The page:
WeWork acquires local rival, Taylor Swift name-drops Village townhouse in new album: Daily Digest

A daily roundup of New York real estate news, deals and more for August 27, 2019

TRD New York /
Aug.August 27, 2019 02:30 PM
The Daily Digest - Tuesday

Every day, The Real Deal rounds up New York’s biggest real estate news, from breaking news and scoops to announcements and deals. We update this page in real time, starting at 9 a.m. Please send any tips or deals to [email protected]

This page was last updated at 2:30 p.m.

 

WeWork has acquired New York-based co-working rival Spacious. The firm, co-founded in 2016 by SL Green Realty and Fortress alum Preston Pesek, turns empty restaurants and retail spaces into co-working spaces during the day. The startup had raised $9 million prior to the acquisition. [WeWork, TechCrunch]

 
Taylor Swift (Credit: Getty Images)

Taylor Swift (Credit: Getty Images)

One of Taylor Swift’s new songs is named after a Greenwich Village townhouse. “I rent a place on Cornelia Street,” Swift sings in a song titled “Cornelia Street” on her new album, which dropped Friday. The singer rented 23 Cornelia Street for around $39,500 per month in 2016 while her Tribeca penthouse was being renovated. [Curbed]

 

Home-price growth has been slowing for the longest stretch since 2008. Average home prices nationwide grew 3.1 percent for the year ending in June, down from 3.3 percent a month prior. Mortgage rates, which have fallen by about one percentage point since November, have so far not helped the housing market pick up speed. [WSJ]

 
Chris Hughes (Credit: Wikipedia)

Chris Hughes (Credit: Wikipedia)

A Facebook co-founder has listed a Greenwich Village townhouse for $26M. Chris Hughes and husband Sean Elrdige are leaving their four-bedroom, 6,000-square-foot home at 157 West 12th Street for a larger space for their growing family. Hughes made headlines in the spring when he publicly called for the social media giant to be broken up. [WSJ]

 
Mayor Bill de Blasio seen speaking during a Green New Deal rally last spring (Credit: Getty Images)

Mayor Bill de Blasio seen speaking during a Green New Deal rally last spring (Credit: Getty Images)

Developers are finding a new source of financing in PACE loans. The program, originally designed to fund energy-efficient upgrades to existing buildings, is increasingly being used for new construction and gut renovations. With interest rates around 6 to 8 percent, PACE is a more cost-effective way to comply with “Green New Deal”-style laws than traditional financing. [NYT]

 

Another summer, another flip-flop on title insurance regulations. The Department of Financial Services is once again appealing a ruling from New York Supreme Court Judge Eileen Rakower that overturned its strict new regulations for the industry. Last year’s appeal led to most of the rules being reinstated, until Rakower overturned the entire law again earlier this summer. [TRD]

 
Steven Langman

Steven Langman

One of WeWork’s key backers is also a landlord to the company. Rhone Group co-founder Steven Langman was an early investor and oversees executive pay and succession at the co-working firm. Langman also runs a funds that leases properties to the company, raising conflict-of-interest concerns similar to those that founder Adam Neumann has faced in the past. [WSJ]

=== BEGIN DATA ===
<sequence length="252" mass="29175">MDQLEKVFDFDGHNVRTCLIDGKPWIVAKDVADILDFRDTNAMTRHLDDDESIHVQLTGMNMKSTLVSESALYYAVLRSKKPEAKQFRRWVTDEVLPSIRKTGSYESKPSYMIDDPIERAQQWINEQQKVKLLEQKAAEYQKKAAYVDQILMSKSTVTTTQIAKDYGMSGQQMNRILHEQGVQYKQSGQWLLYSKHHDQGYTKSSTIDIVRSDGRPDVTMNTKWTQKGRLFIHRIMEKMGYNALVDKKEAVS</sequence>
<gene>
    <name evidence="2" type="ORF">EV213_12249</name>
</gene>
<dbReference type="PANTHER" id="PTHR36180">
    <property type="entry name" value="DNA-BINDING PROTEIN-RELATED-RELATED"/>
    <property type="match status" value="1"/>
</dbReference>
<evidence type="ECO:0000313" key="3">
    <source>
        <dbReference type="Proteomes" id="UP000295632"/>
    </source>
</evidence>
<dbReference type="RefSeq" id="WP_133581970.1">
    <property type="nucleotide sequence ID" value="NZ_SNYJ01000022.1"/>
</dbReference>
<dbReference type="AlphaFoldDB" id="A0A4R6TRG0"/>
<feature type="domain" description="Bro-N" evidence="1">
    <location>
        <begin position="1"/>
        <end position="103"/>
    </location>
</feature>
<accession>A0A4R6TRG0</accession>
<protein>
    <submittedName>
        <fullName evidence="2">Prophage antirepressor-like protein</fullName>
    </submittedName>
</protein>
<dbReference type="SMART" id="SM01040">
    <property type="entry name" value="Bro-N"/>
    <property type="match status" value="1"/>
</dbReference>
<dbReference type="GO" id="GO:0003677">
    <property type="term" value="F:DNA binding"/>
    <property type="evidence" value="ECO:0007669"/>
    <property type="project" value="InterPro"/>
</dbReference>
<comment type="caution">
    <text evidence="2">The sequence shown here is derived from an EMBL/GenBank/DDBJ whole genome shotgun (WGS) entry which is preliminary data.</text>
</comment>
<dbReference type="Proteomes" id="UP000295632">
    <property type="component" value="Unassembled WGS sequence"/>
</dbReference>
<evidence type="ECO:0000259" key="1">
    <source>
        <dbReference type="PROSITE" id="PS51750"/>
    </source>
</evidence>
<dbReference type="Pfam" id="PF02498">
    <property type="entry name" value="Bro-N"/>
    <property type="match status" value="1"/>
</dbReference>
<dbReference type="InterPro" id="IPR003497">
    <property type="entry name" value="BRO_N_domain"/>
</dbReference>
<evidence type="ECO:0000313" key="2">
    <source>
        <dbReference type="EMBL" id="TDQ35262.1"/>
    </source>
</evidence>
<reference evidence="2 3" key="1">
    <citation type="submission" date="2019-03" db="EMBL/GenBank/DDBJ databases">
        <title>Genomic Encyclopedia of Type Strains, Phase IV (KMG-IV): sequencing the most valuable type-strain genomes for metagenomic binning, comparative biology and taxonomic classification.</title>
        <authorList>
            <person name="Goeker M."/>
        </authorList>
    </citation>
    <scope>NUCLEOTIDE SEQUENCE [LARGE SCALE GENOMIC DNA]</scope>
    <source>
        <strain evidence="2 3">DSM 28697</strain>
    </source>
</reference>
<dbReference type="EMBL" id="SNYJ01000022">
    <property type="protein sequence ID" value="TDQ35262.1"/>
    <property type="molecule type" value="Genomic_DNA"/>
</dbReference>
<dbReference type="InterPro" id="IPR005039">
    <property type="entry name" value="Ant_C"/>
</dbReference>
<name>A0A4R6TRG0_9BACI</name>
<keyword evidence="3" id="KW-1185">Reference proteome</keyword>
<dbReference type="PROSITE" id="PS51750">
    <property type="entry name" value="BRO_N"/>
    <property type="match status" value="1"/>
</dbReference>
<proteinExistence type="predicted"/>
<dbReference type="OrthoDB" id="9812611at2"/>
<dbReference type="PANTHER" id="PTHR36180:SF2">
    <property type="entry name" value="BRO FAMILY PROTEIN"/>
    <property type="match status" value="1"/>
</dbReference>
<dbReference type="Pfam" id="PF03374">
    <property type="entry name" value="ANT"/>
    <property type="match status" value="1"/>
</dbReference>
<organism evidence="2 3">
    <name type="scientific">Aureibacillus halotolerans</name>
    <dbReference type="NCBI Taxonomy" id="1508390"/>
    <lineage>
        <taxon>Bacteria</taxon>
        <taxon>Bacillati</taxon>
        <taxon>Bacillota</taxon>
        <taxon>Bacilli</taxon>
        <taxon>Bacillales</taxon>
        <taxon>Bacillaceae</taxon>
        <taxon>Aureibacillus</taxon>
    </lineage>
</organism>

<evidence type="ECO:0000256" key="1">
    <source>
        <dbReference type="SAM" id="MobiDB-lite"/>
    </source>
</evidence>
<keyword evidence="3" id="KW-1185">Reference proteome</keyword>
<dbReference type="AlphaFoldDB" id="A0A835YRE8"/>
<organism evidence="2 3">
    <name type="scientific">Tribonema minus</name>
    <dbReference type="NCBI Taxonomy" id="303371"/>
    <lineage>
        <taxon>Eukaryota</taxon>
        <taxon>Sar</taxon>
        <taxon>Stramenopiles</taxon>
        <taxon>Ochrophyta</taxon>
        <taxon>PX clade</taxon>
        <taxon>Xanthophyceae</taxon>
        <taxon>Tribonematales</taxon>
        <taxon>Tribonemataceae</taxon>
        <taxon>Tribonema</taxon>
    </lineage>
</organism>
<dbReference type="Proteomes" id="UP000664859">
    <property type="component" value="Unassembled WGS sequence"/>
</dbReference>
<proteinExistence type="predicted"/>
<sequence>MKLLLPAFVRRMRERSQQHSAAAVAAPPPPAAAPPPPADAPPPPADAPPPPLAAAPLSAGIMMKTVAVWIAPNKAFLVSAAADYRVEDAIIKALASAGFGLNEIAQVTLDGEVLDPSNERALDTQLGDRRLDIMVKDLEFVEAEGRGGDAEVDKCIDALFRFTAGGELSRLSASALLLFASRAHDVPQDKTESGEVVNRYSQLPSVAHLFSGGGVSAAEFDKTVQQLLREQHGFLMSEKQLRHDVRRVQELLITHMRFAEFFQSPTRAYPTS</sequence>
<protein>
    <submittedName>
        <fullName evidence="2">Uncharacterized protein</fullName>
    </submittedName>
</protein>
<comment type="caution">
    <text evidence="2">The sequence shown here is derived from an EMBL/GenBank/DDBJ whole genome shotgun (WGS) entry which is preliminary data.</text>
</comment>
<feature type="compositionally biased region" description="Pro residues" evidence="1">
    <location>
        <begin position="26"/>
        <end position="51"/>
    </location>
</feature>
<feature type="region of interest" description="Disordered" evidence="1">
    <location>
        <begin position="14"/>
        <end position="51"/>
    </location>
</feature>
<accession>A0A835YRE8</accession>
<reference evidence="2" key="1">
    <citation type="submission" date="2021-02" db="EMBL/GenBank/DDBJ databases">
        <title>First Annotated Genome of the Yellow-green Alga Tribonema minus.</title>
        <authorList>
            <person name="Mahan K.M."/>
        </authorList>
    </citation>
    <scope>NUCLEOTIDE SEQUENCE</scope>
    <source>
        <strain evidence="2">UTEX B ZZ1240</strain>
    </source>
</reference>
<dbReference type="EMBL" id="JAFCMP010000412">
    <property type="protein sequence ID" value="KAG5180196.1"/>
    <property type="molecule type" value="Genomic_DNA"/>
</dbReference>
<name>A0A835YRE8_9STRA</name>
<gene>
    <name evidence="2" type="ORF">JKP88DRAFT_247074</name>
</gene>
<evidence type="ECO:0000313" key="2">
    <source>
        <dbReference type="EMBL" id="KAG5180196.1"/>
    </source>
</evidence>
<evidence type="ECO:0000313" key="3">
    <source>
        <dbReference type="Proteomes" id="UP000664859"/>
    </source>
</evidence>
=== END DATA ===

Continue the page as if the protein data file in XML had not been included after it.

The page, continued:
The hotel branding boom could get messy in a downturn. Market demands have pushed hotel management companies to launch more and more brands over the past several years, but given the complexities of the hotel industry, discontinuing a brand in a recession can easily result in a legal and logistical mess, analysts say. [NYT]

 
477 Madison Avenue and Aby Rosen

477 Madison Avenue and Aby Rosen

Aby Rosen has big plans for 477 Madison. Rosen’s RFR Holding is planning a $258 million makeover for the half-empty 24-story office tower, which RFR acquired in July from the Slifka family amidst a family feud. Most notably, the white brick facade will be coated in battleship-gray KEIM Mineral Stain Coating to give it a “hipper” appearance. Office asking rents will range from $90 to $100 a foot. [NYP]

 
Real Capital Analytics data showed that New York’s multifamily market had a very slow July. (Credit: iStock)

Real Capital Analytics data showed that New York’s multifamily market had a very slow July. (Credit: iStock)

July was an extremely slow month for New York multifamily deals. Brokers and analysts attribute the decline largely to the state’s new rent law, which greatly limits the upside for investors in stabilized properties. The city saw about $357 million worth of apartment building deals across 31 properties — less than half the dollar volume of the previous July. [TRD]

 

Chinese real estate portal Juwai has struck partnerships with several top North American firms. The partners include Berkshire Hathaway HomeServices, Surterre Properties, and Engel & Völkers Americas. The website (whose name means “live overseas”) claims 2.8 million listings from 91 countries and more than 3.3 million monthly Chinese-speaking users. [Inman]

 
From left: Jeff Sutton, Brookfield's Ric Clark, and Apollo's Leon Black with the Crown Building

From left: Jeff Sutton, Brookfield’s Ric Clark, and Apollo’s Leon Black with the Crown Building

Apollo Global Management is lending $800M for the Crown Building. Jeff Sutton’s Wharton Properties and Brookfield Asset Management, who own the building’s commercial portion, closed on the loan on Monday. French lender Natixis had signed a term sheet last month, but walked soon after TRD reported on the deal. [TRD]

FROM THE CITY’S RECORDS:

Financing:

Morgan Stanley provided a refinanced $271 million loan to Blackstone for a portfolio of 11 Manhattan apartment buildings. [ACRIS]


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